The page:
Maintenance

Diesel in a bag

by Richard Probert, Posted May 18, 2009
Halfway between St. John, New Brunswick, and Digby, Nova Scotia, a passage of about 30 nautical miles, the diesel in my Cape Dory 270 stopped. With 40-foot tides creating sluice-like currents, entering most harbors on the Bay of Fundy requires careful timing to arrive at slack water or when the tide is flooding. If you arrive late, you have to wait for the tide to change while being tossed about
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Seamanship

Industrial strength safety

by Sail Staff, Posted May 18, 2009
Rope clutches, or stoppers, are wonderful items to have on board. Not only are they quick and easy to operate, they eliminate the need for extra winches. But each one must be labeled so the trimmer can see immediately what line that particular stopper controls.

When San Francisco sailors Russ Irwin and Fay Mark labeled the clutches on their brand new 52-footer New


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Seamanship

Refreshing Pause

by Steve Henkind, Posted May 18, 2009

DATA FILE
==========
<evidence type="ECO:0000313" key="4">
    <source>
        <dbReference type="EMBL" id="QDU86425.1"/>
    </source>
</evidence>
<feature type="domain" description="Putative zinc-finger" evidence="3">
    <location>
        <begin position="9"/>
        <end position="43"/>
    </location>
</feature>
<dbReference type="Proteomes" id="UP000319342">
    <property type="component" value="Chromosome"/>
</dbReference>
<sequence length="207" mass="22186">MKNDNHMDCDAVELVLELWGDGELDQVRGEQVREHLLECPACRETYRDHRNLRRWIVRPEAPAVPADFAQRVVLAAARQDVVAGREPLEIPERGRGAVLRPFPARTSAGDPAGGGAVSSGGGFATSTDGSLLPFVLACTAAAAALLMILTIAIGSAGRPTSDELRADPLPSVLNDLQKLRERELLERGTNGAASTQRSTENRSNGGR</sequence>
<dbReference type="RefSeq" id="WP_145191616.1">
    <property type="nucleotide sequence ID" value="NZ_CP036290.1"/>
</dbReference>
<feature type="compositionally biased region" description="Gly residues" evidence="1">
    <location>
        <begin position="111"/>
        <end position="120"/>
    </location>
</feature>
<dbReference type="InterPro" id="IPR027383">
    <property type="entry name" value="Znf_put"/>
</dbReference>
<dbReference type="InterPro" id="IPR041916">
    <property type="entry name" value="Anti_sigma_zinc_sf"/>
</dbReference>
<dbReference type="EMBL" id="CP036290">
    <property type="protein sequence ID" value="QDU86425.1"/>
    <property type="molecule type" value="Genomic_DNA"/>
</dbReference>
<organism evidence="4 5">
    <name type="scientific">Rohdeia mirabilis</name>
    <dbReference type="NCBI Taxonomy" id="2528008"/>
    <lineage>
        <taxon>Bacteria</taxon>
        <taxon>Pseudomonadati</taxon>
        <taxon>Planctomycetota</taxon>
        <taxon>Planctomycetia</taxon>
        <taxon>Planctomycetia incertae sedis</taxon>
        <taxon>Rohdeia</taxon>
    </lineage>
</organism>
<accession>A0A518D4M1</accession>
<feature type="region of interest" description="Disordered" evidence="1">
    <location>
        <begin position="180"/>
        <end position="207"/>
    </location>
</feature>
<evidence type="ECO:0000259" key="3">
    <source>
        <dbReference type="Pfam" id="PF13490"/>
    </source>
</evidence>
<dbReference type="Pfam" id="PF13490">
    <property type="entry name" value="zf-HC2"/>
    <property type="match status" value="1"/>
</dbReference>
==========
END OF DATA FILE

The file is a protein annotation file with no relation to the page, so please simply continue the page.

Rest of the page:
This summer, many sailors will embark for the first time on a long, non-stop coastal or offshore passage that involves one or more nights at sea. If you are sailing a long distance, you should set and follow a formal watch schedule. Some boats utilize a “catch as catch can” approach—but this can lead to exhaustion and is a recipe for disaster. Watchstanding routines can range from a very basic
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Seamanship

The Z factor

by Steve Henkind, Posted May 18, 2009
The first night on your boat after a long winter is always an education. You learn that the gentle rocking of a boat in a slip or at a mooring can be mightily effective when it comes to curing insomnia. You also learn, as the slightest of rolls sets crockery a-clinking and cans a-clanking, that you haven’t done a very good job of stowing the odds and ends that you’ve just put
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Ocean Racing

Boston Bash

by David Schmidt, Posted May 18, 2009
The Volvo Ocean Race has been in Boston since the leg winner, Ericsson 4 crossed the finishing line off of Fan Pier on Sunday, April 26. On Saturday, May 9, seven Volvo Open 70s lined up for the in-port racing, held in the waters between Boston and Marblehead, MA. Sadly for the home team, Puma Ocean Racing, Telefonica Blue, a Spanish-flagged entry, walked away with the
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